A holistic approach for conserving biodiversity and habitat would focus on fisheries and megafauna, with a recommended emphasis on conserving critically endangered, endangered or vulnerable species. Conserving seabirds, as well as the nesting hubs of sea turtles, is also suggested. Special care is also necessary to prevent coral extraction, seaweed harvesting and population growth in the propose MPAs.
In addition, pollution control that focuses on plastic and abandoned nets, as well as mitigation measures of climate change impacts, needs to be taken care of for sustainable biodiversity and habitat conservation in the proposed MPA.
The science-based delineation and declaration for an ecosystem-based management of an MPA is a worldwide-accepted approach to protect and maintain biological diversity, as well as associated cultural resources, in dedicated spaces in the ocean.
This is managed by imposing restrictions on human activities through legal and other effective means to achieve long-term conservation of ecosystems and cultural values. Moreover, due to the increase in local residents, who mainly rely on these coral-based resources and tourism, conservation effort is urgently needed to conserve the unique ecosystems and supporting biodiversity to reduce the effects of these impacts.
As such, the proposed MPA is an important timely initiative to sustainably manage the unique coral habitat and its rich biodiversity, especially the colorful reef fish as well as megafauna, such as sharks, skates, rays, turtles and dolphins.
Through sustainable biodiversity conservation and management, fish production would increase and the socioecological resilience of fishers’communities would improve. Taken together, these actions would protect and restore this unique coral habitat. Finally, by declaring this 2,845 km2 an MPA, the country would add another 2.4% toward its target of having 10% of its EEZ declared as MPAs.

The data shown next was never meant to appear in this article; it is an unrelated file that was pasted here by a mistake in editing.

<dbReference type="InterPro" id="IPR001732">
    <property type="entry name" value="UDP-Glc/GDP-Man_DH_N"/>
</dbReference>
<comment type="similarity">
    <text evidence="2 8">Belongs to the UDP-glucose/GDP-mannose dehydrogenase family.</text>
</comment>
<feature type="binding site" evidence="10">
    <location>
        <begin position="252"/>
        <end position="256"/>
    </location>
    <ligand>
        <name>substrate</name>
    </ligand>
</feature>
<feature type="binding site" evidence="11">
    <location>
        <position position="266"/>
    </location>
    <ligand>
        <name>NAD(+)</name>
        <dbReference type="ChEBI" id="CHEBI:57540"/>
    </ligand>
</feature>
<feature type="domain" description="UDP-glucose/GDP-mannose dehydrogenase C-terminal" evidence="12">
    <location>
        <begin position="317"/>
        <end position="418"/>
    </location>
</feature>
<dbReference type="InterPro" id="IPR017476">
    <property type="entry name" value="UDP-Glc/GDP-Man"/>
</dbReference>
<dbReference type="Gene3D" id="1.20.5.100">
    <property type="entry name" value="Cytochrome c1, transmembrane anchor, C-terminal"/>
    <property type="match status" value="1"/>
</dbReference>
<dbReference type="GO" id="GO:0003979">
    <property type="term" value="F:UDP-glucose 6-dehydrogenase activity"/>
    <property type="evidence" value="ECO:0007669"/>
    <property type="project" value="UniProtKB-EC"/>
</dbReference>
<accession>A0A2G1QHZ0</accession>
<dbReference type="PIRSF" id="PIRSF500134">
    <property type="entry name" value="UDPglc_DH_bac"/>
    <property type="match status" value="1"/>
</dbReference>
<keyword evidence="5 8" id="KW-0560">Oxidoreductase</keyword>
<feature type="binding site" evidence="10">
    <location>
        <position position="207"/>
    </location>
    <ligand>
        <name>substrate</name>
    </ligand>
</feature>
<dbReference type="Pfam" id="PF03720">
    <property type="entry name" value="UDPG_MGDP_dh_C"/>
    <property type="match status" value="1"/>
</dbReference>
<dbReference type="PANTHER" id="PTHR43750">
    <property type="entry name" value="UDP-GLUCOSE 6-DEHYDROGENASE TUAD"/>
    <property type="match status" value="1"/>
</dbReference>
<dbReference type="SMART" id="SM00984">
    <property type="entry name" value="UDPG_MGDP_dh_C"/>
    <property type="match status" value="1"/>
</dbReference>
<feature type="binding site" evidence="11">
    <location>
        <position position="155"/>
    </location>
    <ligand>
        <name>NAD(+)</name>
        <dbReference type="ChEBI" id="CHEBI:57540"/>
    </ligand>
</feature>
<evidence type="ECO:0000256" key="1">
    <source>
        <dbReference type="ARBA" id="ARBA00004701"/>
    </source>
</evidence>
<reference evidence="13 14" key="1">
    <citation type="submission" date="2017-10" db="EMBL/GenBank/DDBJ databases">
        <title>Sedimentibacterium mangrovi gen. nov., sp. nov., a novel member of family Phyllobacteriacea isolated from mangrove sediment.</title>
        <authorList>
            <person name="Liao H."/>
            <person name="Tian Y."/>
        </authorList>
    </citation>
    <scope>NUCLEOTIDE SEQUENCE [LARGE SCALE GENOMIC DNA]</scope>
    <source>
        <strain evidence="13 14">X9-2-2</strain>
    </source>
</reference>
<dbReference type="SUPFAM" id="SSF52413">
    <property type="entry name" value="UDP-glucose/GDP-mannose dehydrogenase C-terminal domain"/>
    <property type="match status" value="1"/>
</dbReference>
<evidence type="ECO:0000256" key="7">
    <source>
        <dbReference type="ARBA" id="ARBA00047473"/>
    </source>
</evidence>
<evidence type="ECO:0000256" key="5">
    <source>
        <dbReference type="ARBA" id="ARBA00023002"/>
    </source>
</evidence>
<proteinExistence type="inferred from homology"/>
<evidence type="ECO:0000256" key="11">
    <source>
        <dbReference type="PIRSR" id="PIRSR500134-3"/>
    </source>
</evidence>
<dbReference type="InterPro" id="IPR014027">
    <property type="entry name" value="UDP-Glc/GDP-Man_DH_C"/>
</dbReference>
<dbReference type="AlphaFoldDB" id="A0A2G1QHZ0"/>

Read more: Overnight stay in St Martin’s to be banned
For the successful implementation of the proposed MPA it important to ensure stakeholder engagement, focusing on the Department of Fisheries, Ministry of Fisheries and Livestock; Ministry of Environment, Forest and Climate Change, law enforcement agencies, local administration, local leaders and fishers. It is also important to the proposed MPA area for declaration under the Marine Fisheries Act 2020 (Clause 3) with emphasis on to regulate the number of tourists and tourist activities, in such a way that ensures having no significant impactson resources and habitats, stop extraction of coral completely, and regulate and minimize seaweed collection. A greater emphasis should be given to promote Alternate Income Generating Activities (AIGAs) for the fishing communities dependent on these resources through government supports and introduction of Payment for Ecosystem Services.
Dr Md. Abdul Wahabis Team Leader, USAID/ECOFISH II Activity, WorldFish Bangladesh
Dr. Subrata Sarker is Associate Professor & Head, Department of Oceanography, Shahjalal University of Science and Technology (SUST)